With winter oncoming and the Farmers Almanac predicting several snow storms, it would be comforting to know you have a vehicle that can negotiate deep snow. And so it is with Chevy’s 2017-18 ZR2 midsize pickup truck.
Chevy launched their ZR2 Colorado pickup that began life as a standard ZR1, but with beefy modifications. This model isn’t new for Chevy, as the ZR2 designation first appeared back in 1994 as an S-10 compact pickup with higher stance, larger tires, wider rear axle, special shocks and springs. The new ZR2, Chevy added several heavy duty goodies to make it an extra capable mid-size pickup.
For starters, the suspension was raised two inches for 8.9-inches of ground clearance, while the front and rear track were widened by three-and-a-half inches for greater stability. Used for the first time on an off-road vehicle, Multimatic dual-zone dampers (designed for rallycross racing) offer longer suspension travel (8.6 inches front/10.0 rear) to negotiate rugged terrain.
Aside from that, the ZR2’s front bumper has tapered ends for better tire clearance and a 30-degree approach angle when encountering obstacles. The bumper includes an aluminum skid plate to protect the radiator and engine oil pan and an additional shield protects the transfer case.
Now all this rides on 31-inch (8.75-inch wide) Goodyear Duratec off-road tires with deep treads for tackling snow, mud and sand. On-road, there is noticeable tire hum because of their knobby tread design.
To make all this work over serious terrain, Chevy included front and rear locking differentials. Toyota’s top selling Tacoma midsize pickup only has a rear locking differential. Add to that ZR2’s AutoTrac transfer case and the ZR2 offers nine drive configurations of 2WD; 2WD, locked rear differential; Auto 4WD; Auto 4WD, locked rear differential; 4WD Hi, locked transfer case; 4WD Hi, locked transfer case and locked rear differential; 4WD Lo, locked transfer case; 4WD Lo, locked transfer case and locked rear differential; and 4WD Lo, locked transfer case, locked front/rear differentials. This gearing was integrated to interact with traction control, stability control and hill-descent control, plus a new “Off-Road Mode,” which, in combination with the traction control switch, allows all the above to conform to different driving conditions. The mode also alters throttle progression and shift points for better control and responsiveness, says Chevy.
ZR2 is offered with two engine choices: A 3.6-liter, 308-hp V6 that produces 275 lb/ft of torque for EPA mileage estimates of 16 city, 18-highway mpg with an 8-speed automatic transmission and modified 3.42 rear. This combination carries a tow rating of 5,000 pounds that’s sufficient for a variety of small ATV trailers or campers. It’s peppy from a standing stop and passing, but the trucks’ 4,734-pound heft can be felt.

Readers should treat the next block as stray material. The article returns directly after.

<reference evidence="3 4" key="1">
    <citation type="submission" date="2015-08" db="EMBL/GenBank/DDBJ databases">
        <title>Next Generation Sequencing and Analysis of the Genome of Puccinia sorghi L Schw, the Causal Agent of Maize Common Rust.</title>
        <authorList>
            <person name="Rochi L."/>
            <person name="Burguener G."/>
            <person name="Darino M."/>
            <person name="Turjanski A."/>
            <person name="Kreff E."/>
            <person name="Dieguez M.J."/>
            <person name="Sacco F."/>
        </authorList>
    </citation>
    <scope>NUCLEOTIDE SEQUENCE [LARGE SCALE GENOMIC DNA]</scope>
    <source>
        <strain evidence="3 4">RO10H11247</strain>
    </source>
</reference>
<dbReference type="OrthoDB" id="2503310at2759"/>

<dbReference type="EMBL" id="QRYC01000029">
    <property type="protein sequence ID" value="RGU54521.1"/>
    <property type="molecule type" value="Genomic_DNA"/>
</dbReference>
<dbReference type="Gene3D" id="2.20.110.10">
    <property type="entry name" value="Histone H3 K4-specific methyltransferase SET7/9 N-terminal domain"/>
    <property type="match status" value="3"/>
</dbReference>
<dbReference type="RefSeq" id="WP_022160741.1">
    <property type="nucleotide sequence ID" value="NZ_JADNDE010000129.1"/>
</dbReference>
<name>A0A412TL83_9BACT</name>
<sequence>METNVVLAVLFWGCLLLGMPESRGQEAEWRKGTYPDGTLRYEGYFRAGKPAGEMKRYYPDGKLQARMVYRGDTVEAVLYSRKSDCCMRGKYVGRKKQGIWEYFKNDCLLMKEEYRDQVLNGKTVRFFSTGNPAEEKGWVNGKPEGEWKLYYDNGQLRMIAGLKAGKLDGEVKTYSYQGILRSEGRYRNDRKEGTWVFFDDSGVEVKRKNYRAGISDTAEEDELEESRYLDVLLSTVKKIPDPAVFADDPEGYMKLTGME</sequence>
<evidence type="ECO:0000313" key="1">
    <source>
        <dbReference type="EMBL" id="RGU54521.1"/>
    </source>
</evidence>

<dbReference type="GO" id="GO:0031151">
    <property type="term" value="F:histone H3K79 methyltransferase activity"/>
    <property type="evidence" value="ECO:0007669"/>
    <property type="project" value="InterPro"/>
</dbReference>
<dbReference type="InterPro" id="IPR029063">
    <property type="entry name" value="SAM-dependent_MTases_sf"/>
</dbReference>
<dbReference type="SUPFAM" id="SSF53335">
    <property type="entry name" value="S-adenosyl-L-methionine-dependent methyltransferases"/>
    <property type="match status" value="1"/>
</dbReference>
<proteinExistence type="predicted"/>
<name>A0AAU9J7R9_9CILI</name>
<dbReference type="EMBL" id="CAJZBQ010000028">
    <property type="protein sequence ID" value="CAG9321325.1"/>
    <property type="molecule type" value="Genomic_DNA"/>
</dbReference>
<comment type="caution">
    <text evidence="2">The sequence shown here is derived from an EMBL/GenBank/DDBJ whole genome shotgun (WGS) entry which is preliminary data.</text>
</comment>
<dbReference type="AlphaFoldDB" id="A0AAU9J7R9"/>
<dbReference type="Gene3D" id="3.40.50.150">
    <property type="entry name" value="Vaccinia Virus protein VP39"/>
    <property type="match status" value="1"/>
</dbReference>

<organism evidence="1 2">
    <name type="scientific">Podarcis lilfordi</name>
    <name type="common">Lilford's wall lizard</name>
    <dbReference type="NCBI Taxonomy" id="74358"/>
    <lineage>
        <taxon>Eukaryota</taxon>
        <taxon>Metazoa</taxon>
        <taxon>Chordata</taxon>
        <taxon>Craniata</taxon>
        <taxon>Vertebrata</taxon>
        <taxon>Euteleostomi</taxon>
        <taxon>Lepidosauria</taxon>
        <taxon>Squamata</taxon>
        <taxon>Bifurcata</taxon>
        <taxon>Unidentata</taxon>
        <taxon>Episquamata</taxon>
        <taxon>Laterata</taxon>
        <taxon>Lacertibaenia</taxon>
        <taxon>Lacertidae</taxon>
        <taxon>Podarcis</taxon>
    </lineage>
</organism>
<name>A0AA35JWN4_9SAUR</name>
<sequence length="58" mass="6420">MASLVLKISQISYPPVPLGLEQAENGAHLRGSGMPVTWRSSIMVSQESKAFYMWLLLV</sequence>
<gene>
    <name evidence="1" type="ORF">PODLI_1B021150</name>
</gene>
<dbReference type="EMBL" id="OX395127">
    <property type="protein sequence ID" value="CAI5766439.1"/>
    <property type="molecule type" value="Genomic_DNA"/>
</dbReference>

The other engine is the optional ($3,500) 2.8-liter turbo-diesel with 186-hp and whopping 369 lb/ft of torque for EPA ratings of 19/22 mpg with a 6-speed automatic transmission.
During a tall 26-inch step-in into the cabin of the tested four-door Crew Cab (Extended Cab also available), rock rails positioned along and slightly below the doors are just that – to prevent rocks from damaging the body. They really don’t help ingress/egress, and they can get pant legs soiled when sliding over them.
Inside, nicely padded and heated leather front seats are semi-supportive, yet comfy. Back seats split and fold up against the bulkhead exposing two storage bins underneath for small items. The rear seats are semi-soft with ample head room and a comfy back angle. If the fronts aren’t racked too far rearward, rear leg room is adequate for two adults on short trips.
A standard 8-inch color touchscreen serves the navigation, rearview camera, MyLink infotainment and audio systems with a weather app featuring 5-day forecasts. As with all GM vehicles, Colorado came with 4G LTE Wi-Fi hotspot capability. For smartphone users, there’s a convenient console mounted wireless charging pad.
Back in the 59.25-inch short box bed, cargo load height is 36-inches with an EZ lift/lower tailgate that slowly lowers upon releasing the latch. Multiple tie-downs secure loads in the bed that came with a sprayed-in bedliner.
Despite ZR2’s off-road capabilities, it easily doubles as a daily driver. Over winding roads, the ZR2 exhibits control and poise for a high-stance truck. Off-road, the suspension with the Multimatics easily soak up harsh terrain.
Now all this versatility doesn’t come inexpensively. With a long list of safety and amenity features, the ZR2 carried a base price of $41,625. The only extra cost options were $500 for a Bose premium audio system; $495 for MyLink and a delivery of $940 brings the bottom line to $43,560. Yes, a full-size Silverado could be bought for about this price. But with its large size and width it can’t get through tight outback spots as easily as the slimmer, smaller ZR2. And it’s available in Extended and Crew Cab that was tested.
The truck also received favorable overall government safety ratings of four out of five stars; four each for driver/passenger frontal crash; five stars for front/rear seat side crash and three for rollover.
This rock crawler may not be for everyone. But if you’re adventuresome and trek far off the beaten path be it for truck camping, hunting, fishing or hiking, you may want to consider the ZR2.
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